Trichotillomania

GinaMarie Guarino, LMHC

Trichotillomania

Trichotillomania is a disorder in which an affected person rips out their own hair. The hair-pulling behavior is compulsive and is triggered by anxiety. People who suffer from trichotillomania have a hard time controlling the urge to pull out their hair.

When someone with trichotillomania pulls out their hair they feel relief. It eases feelings of frustration, anger hurt feelings, depression, anxiety and sadness. When experiencing these feelings, an affected person will pull hair from the head, eyebrows, eyelashes, face or other areas of the body.

A person with trichotillomania may or may not realize they are pulling out their hair. It is not uncommon for an affected person to pull out their hair unconsciously. They may or may not realize they are pulling out their hair until they see clumps in their hands or on the floor.

Signs of Trichotillomania

People with trichotillomania will show signs of pulling out their own hair. Signs that someone may be suffering from trichotillomania include:

  • Bald spots
  • Sores in affected areas
  • Excessive hair loss
  • Unconscious pulling hair, twisting hair or playing with hair when stressed
  • Finding clumps of hair in affected person’s living space
  • Wearing hats indoors
  • Chronic anxiety
  • Excessive worrying
  • Mood swings
  • Isolation or withdrawal from family and friends

Symptoms of Trichotillomania

Symptoms of trichotillomania typically surface between 9 and 11 years old. It is not uncommon for a condition to surface earlier or later in life.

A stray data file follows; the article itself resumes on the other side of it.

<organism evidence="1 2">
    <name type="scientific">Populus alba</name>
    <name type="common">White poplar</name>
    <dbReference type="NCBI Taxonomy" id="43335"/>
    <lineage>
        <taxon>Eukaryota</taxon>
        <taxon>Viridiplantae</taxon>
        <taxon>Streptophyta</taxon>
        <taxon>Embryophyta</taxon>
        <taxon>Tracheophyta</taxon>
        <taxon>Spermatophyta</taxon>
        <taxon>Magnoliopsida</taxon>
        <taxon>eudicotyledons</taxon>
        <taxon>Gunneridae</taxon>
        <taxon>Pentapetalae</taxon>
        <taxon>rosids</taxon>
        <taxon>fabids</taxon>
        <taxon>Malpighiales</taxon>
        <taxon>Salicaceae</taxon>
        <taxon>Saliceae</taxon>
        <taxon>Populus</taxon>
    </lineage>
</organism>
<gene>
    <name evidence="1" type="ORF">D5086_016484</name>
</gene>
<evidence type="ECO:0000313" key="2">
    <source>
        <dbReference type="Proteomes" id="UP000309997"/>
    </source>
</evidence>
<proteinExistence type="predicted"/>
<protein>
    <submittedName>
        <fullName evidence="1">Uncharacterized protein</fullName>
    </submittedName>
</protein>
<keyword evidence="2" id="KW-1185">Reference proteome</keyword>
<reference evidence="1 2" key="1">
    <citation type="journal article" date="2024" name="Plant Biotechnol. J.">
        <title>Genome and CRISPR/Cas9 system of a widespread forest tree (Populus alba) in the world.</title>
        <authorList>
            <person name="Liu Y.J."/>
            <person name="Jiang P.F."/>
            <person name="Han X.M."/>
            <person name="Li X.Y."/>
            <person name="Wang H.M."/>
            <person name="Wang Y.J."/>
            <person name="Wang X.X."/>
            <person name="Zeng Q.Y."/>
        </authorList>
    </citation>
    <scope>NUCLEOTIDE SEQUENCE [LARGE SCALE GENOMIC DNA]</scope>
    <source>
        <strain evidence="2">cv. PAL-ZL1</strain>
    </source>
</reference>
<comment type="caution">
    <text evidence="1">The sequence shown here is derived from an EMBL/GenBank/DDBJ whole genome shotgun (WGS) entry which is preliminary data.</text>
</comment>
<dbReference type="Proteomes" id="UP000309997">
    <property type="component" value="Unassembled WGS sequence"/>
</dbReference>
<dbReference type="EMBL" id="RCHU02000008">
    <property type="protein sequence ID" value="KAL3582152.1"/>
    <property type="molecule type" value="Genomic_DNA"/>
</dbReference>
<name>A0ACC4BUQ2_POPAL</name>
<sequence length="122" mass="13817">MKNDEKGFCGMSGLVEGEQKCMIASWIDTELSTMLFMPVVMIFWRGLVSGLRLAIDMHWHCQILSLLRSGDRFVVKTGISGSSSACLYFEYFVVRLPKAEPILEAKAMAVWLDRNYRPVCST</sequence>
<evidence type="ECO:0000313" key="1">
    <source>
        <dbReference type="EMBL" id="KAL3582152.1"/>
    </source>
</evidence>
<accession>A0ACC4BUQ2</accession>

People will pull out their hair in a response to any form of stress. People with trichotillomania also suffer from depression and/or anxiety. The act of pulling out their hair serves as a release of the tensions caused by these conditions.

Symptoms of trichotillomania include:

  • Difficulty handling stress or anxiety
  • Impulse control issues
  • Trouble resisting the urge to pull out hair
  • Unconsciously pulling out hair
  • Habit of inspecting, chewing or eating hair
  • Denial and shame about the behavior
  • Efforts to hide or conceal bald patches

Risk Factors of Trichotillomania

  • Suffering from another mental health disorder, like anxiety, OCD, depression, etc
  • Poor stress management skills
  • Poor adjustment to changing circumstances
  • Struggling to cope with life challenges
  • Family history of trichotillomania or anxiety disorders
  • Low self-esteem
  • Neglect, domestic violence or abuse
  • Trouble with expressing emotions in a healthy way

Treatment Options For Trichotillomania

The goal for treatment of trichotillomania is to learn healthy stress management skills. By learning healthy stress management skills, the affected person is less likely to pull their hair out.

Cognitive therapy is used to help a person learn healthy coping skills for stress. Cognitive therapy helps a person understand their thoughts an feelings. This helps identify and correct errors in thinking. Correcting errors in thinking lessens the intensity of negative feelings. Cognitive therapy also teaches healthy coping skills for stressful feelings and emotions.

Habit reversal training is also used to help treat trichotillomania. Habit reversal training helps an affected person be more aware of their behaviors. It also teaches them how to redirect their behaviors to something that is less self-destructive than pulling out their hair.

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